Helping Relationships Survive Illness
by Anne Fulton, M. Ed. 
UPdate Winter 2001

     If we're lucky, we might go through life relatively unscathed by the illness ours, or that of someone close to us.  Most of us are not so lucky, and all too soon we become acquainted with the exhaustion, heartbreak and disappointment illness can bring, not to mention the physical aspects of the illness.  We become quickly aware that illness can exact a great toll on relationships with those closest to the ill person.  The relationship, be it parent-child, partner, sibling, or whatever, is at risk of losing its original focus, and becoming lost in the illness.  Environmental illness (EI) is certainly no exception.

     One of the first issues to be faced by a person with EI is isolation.  This aspect of the illness can be very painful, and very lonely.  There can be a great range in how much a person with this illness may need to remain isolated from the scents and toxins of the world, but all degrees involve more time alone.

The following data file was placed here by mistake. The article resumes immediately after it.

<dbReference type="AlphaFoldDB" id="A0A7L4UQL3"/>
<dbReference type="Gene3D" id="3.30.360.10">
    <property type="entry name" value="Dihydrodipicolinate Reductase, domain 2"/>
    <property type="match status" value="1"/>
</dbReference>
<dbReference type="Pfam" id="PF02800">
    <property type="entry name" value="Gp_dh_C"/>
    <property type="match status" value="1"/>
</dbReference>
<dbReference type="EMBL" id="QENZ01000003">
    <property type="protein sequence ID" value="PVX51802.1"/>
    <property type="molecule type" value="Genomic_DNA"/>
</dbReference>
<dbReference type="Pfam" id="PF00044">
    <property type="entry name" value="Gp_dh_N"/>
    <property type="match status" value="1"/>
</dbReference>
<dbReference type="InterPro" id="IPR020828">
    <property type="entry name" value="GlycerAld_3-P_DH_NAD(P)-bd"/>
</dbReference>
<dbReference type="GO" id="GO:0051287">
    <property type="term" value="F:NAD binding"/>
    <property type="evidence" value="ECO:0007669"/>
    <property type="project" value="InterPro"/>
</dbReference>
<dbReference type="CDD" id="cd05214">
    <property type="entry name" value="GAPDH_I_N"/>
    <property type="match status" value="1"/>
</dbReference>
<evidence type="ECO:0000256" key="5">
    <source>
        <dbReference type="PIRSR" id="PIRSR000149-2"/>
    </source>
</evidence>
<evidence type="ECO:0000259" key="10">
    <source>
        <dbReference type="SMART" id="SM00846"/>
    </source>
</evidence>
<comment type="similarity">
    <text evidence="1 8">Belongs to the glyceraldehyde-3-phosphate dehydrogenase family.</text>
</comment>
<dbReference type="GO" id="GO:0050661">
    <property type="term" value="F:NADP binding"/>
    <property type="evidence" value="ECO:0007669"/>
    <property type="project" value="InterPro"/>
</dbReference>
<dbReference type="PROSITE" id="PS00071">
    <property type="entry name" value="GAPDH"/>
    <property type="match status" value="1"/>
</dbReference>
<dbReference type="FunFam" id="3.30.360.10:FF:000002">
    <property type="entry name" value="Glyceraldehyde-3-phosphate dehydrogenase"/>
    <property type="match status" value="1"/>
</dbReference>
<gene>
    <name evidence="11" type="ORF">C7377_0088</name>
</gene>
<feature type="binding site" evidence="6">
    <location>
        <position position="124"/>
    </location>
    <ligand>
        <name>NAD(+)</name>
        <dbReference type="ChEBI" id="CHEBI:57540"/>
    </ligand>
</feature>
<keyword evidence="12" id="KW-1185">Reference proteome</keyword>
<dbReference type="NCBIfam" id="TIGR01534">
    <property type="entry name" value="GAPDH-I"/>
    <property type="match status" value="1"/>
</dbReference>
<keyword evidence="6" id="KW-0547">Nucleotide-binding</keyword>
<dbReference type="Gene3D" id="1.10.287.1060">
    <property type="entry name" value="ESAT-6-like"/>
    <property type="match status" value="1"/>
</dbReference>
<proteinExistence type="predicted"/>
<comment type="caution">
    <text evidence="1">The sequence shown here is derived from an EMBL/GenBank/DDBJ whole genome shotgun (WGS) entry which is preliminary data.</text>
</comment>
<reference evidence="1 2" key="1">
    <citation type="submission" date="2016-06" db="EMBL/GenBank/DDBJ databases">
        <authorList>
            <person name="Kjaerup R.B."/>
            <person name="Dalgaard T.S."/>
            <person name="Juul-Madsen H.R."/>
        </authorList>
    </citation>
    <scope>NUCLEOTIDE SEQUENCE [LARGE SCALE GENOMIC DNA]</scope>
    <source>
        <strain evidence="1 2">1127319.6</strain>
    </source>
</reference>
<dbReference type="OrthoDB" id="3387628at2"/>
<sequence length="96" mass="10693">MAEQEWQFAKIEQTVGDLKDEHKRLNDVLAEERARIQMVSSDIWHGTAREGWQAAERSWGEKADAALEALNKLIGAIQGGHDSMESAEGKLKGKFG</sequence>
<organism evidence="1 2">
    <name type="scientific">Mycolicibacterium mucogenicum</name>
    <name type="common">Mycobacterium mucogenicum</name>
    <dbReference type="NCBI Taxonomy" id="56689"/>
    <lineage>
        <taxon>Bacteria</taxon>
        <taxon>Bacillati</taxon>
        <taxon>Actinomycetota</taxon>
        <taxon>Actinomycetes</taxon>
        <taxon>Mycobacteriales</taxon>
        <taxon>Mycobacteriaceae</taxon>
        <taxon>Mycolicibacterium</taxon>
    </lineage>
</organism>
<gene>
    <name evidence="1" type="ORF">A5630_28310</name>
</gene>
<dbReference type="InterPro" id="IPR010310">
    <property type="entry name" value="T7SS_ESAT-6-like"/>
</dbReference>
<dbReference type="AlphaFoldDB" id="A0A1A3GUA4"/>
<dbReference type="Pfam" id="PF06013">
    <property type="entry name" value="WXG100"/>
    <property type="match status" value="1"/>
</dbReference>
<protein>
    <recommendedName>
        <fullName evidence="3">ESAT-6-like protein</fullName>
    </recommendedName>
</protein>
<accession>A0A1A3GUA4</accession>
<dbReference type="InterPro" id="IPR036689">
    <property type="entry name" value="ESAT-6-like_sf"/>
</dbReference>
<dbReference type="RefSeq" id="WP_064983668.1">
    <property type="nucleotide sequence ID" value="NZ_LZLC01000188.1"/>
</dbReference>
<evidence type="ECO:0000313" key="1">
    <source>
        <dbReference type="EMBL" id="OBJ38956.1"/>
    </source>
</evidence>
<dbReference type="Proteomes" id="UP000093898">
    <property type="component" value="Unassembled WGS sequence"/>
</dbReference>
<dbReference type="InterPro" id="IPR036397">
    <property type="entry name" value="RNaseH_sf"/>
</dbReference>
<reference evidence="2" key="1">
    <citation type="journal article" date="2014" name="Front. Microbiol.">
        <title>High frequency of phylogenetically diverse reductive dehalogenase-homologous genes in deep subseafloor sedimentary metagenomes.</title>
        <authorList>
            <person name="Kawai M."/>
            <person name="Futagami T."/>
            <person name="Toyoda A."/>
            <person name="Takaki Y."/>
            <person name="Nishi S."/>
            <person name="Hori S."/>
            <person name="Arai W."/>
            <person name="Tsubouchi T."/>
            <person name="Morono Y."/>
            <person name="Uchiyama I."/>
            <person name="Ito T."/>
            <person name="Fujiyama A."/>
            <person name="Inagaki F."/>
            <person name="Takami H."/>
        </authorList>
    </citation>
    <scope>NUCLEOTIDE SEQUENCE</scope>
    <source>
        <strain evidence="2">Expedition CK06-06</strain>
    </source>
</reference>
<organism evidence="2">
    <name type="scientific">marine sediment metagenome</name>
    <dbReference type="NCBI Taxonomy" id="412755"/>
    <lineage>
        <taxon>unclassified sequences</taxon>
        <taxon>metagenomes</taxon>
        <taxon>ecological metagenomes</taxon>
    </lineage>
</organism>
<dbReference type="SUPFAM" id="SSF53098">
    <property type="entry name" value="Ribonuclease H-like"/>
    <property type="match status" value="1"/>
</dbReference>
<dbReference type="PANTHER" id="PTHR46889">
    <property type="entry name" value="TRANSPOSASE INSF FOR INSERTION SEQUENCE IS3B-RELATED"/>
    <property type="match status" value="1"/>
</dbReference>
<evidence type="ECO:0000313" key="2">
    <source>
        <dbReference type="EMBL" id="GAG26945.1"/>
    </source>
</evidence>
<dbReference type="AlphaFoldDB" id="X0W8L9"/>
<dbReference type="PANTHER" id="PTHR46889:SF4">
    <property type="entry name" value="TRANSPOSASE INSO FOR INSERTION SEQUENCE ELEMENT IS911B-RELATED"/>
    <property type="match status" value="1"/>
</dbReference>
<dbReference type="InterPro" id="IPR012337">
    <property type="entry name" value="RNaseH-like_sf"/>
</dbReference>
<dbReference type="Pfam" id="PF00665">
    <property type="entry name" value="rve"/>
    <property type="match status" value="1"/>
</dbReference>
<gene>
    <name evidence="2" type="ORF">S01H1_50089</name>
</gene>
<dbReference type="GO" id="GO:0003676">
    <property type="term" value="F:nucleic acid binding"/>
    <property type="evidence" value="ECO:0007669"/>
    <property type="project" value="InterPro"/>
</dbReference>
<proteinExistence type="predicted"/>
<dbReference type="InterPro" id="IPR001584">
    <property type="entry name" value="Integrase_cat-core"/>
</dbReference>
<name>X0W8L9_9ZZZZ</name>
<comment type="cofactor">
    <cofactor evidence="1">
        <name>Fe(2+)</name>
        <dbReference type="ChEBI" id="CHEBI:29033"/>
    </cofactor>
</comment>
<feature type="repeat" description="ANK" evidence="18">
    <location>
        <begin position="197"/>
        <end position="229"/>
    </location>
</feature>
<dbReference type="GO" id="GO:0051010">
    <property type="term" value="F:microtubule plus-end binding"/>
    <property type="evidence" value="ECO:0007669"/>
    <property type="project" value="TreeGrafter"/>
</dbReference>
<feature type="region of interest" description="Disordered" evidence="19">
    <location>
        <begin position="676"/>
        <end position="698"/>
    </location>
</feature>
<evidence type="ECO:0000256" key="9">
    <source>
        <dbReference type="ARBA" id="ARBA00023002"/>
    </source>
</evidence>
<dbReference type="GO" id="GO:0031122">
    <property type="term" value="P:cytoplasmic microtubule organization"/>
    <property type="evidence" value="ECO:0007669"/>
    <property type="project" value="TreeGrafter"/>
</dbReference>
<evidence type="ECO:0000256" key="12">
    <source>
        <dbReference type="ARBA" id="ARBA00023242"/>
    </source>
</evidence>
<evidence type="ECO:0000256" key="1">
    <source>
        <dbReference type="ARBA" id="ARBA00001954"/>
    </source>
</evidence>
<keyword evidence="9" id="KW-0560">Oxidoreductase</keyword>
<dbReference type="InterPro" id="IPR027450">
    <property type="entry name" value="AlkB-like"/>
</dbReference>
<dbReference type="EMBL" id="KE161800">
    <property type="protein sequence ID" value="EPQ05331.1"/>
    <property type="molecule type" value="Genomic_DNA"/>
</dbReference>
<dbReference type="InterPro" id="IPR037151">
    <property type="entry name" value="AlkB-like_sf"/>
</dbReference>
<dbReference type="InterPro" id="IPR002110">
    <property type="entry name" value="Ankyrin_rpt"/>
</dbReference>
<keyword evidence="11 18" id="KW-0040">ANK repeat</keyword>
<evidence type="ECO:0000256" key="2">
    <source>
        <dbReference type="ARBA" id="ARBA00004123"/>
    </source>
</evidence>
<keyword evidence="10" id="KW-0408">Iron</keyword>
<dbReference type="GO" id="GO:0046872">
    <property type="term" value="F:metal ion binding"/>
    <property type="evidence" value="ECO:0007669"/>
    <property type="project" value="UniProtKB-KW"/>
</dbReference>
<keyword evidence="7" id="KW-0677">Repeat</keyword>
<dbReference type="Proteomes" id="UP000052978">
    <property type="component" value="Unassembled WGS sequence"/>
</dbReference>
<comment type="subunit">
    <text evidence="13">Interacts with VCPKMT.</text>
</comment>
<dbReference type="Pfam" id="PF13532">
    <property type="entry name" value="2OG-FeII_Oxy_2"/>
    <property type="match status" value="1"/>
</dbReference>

Those close to you may chose to spend more time with you.  As a result they will be missing out on a lot of social interaction too.  They may do things without you, which can be lonely for them.  Usually, the more intimate a relationship with an ill person is, the more likely the healthy person is to be isolated too.  I have noticed that the healthy spouse was often as isolated, in many respects, as the ill partner.  Isolation can be a tremendous strain on any relationship. The more creative ways that can be found to minimize the isolation, the happier everyone will be.  

      I know it can get pretty tiring hearing people say things like, "What did you learn from your illness?", especially on the days you can barely think or talk.  On the other hand, there is something to be said for being forced to slow down, stand apart from the world, spend a lot more time with ourselves than we used to be able to handle, and look at ourselves and the world from a new perspective.  This type of experience could conceivably be the breeding ground for wisdom.  Also, this new perspective may incline us to rework our relationships so that they are much more satisfying.